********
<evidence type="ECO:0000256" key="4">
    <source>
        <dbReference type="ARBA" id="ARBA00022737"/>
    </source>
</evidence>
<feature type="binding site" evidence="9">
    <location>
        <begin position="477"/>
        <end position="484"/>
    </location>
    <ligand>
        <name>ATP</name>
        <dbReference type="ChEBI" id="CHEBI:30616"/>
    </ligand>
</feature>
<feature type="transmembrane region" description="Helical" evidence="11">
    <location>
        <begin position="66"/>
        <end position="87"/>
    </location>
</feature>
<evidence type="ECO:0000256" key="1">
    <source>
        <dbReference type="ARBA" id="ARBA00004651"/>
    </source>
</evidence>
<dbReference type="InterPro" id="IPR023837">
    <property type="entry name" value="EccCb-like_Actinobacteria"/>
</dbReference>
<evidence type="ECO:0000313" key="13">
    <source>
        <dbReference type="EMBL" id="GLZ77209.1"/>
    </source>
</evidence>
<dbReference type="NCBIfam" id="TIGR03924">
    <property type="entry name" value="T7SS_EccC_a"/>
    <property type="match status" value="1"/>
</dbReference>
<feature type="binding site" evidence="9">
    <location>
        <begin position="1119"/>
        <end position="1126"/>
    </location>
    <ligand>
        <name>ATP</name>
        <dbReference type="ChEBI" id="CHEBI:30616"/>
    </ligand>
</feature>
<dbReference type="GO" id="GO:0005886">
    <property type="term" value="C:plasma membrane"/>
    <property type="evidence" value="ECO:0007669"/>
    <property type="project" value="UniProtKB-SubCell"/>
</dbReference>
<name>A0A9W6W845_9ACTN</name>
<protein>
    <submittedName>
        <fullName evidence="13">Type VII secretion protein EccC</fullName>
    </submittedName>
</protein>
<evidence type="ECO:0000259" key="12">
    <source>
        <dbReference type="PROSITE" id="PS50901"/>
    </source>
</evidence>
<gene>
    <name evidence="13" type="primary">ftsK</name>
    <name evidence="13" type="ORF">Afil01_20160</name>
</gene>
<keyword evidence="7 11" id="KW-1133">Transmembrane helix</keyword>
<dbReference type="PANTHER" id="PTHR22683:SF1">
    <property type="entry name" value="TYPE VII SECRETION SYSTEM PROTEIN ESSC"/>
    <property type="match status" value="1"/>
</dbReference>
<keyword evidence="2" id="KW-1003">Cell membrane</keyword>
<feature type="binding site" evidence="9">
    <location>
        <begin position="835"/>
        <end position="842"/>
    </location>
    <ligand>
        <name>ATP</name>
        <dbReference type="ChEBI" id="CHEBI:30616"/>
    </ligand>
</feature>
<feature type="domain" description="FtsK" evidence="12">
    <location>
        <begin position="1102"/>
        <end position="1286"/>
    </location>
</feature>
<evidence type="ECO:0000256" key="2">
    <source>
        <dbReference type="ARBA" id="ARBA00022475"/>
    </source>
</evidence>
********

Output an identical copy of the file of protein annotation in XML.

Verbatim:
<evidence type="ECO:0000256" key="4">
    <source>
        <dbReference type="ARBA" id="ARBA00022737"/>
    </source>
</evidence>
<feature type="binding site" evidence="9">
    <location>
        <begin position="477"/>
        <end position="484"/>
    </location>
    <ligand>
        <name>ATP</name>
        <dbReference type="ChEBI" id="CHEBI:30616"/>
    </ligand>
</feature>
<feature type="transmembrane region" description="Helical" evidence="11">
    <location>
        <begin position="66"/>
        <end position="87"/>
    </location>
</feature>
<evidence type="ECO:0000256" key="1">
    <source>
        <dbReference type="ARBA" id="ARBA00004651"/>
    </source>
</evidence>
<dbReference type="InterPro" id="IPR023837">
    <property type="entry name" value="EccCb-like_Actinobacteria"/>
</dbReference>
<evidence type="ECO:0000313" key="13">
    <source>
        <dbReference type="EMBL" id="GLZ77209.1"/>
    </source>
</evidence>
<dbReference type="NCBIfam" id="TIGR03924">
    <property type="entry name" value="T7SS_EccC_a"/>
    <property type="match status" value="1"/>
</dbReference>
<feature type="binding site" evidence="9">
    <location>
        <begin position="1119"/>
        <end position="1126"/>
    </location>
    <ligand>
        <name>ATP</name>
        <dbReference type="ChEBI" id="CHEBI:30616"/>
    </ligand>
</feature>
<dbReference type="GO" id="GO:0005886">
    <property type="term" value="C:plasma membrane"/>
    <property type="evidence" value="ECO:0007669"/>
    <property type="project" value="UniProtKB-SubCell"/>
</dbReference>
<name>A0A9W6W845_9ACTN</name>
<protein>
    <submittedName>
        <fullName evidence="13">Type VII secretion protein EccC</fullName>
    </submittedName>
</protein>
<evidence type="ECO:0000259" key="12">
    <source>
        <dbReference type="PROSITE" id="PS50901"/>
    </source>
</evidence>
<gene>
    <name evidence="13" type="primary">ftsK</name>
    <name evidence="13" type="ORF">Afil01_20160</name>
</gene>
<keyword evidence="7 11" id="KW-1133">Transmembrane helix</keyword>
<dbReference type="PANTHER" id="PTHR22683:SF1">
    <property type="entry name" value="TYPE VII SECRETION SYSTEM PROTEIN ESSC"/>
    <property type="match status" value="1"/>
</dbReference>
<keyword evidence="2" id="KW-1003">Cell membrane</keyword>
<feature type="binding site" evidence="9">
    <location>
        <begin position="835"/>
        <end position="842"/>
    </location>
    <ligand>
        <name>ATP</name>
        <dbReference type="ChEBI" id="CHEBI:30616"/>
    </ligand>
</feature>
<feature type="domain" description="FtsK" evidence="12">
    <location>
        <begin position="1102"/>
        <end position="1286"/>
    </location>
</feature>
<evidence type="ECO:0000256" key="2">
    <source>
        <dbReference type="ARBA" id="ARBA00022475"/>
    </source>
</evidence>